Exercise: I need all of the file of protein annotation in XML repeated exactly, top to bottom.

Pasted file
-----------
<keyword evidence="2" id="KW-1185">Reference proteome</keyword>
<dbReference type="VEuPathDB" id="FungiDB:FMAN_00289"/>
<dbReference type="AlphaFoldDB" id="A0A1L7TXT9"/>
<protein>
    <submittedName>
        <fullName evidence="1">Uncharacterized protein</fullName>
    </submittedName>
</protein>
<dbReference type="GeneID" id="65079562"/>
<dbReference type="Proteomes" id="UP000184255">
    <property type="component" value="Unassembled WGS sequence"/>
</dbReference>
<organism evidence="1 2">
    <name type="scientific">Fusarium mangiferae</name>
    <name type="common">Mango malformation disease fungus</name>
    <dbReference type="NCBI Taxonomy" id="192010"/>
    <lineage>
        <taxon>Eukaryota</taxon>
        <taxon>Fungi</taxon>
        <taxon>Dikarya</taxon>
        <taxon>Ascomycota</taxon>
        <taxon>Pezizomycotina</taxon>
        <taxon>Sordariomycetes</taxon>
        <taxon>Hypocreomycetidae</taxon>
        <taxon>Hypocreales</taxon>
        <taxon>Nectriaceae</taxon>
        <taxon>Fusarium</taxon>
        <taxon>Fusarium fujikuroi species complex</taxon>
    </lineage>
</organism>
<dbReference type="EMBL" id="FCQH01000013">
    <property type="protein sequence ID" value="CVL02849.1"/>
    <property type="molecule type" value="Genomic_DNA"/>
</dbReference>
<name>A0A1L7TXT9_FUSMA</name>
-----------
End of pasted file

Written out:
<keyword evidence="2" id="KW-1185">Reference proteome</keyword>
<dbReference type="VEuPathDB" id="FungiDB:FMAN_00289"/>
<dbReference type="AlphaFoldDB" id="A0A1L7TXT9"/>
<protein>
    <submittedName>
        <fullName evidence="1">Uncharacterized protein</fullName>
    </submittedName>
</protein>
<dbReference type="GeneID" id="65079562"/>
<dbReference type="Proteomes" id="UP000184255">
    <property type="component" value="Unassembled WGS sequence"/>
</dbReference>
<organism evidence="1 2">
    <name type="scientific">Fusarium mangiferae</name>
    <name type="common">Mango malformation disease fungus</name>
    <dbReference type="NCBI Taxonomy" id="192010"/>
    <lineage>
        <taxon>Eukaryota</taxon>
        <taxon>Fungi</taxon>
        <taxon>Dikarya</taxon>
        <taxon>Ascomycota</taxon>
        <taxon>Pezizomycotina</taxon>
        <taxon>Sordariomycetes</taxon>
        <taxon>Hypocreomycetidae</taxon>
        <taxon>Hypocreales</taxon>
        <taxon>Nectriaceae</taxon>
        <taxon>Fusarium</taxon>
        <taxon>Fusarium fujikuroi species complex</taxon>
    </lineage>
</organism>
<dbReference type="EMBL" id="FCQH01000013">
    <property type="protein sequence ID" value="CVL02849.1"/>
    <property type="molecule type" value="Genomic_DNA"/>
</dbReference>
<name>A0A1L7TXT9_FUSMA</name>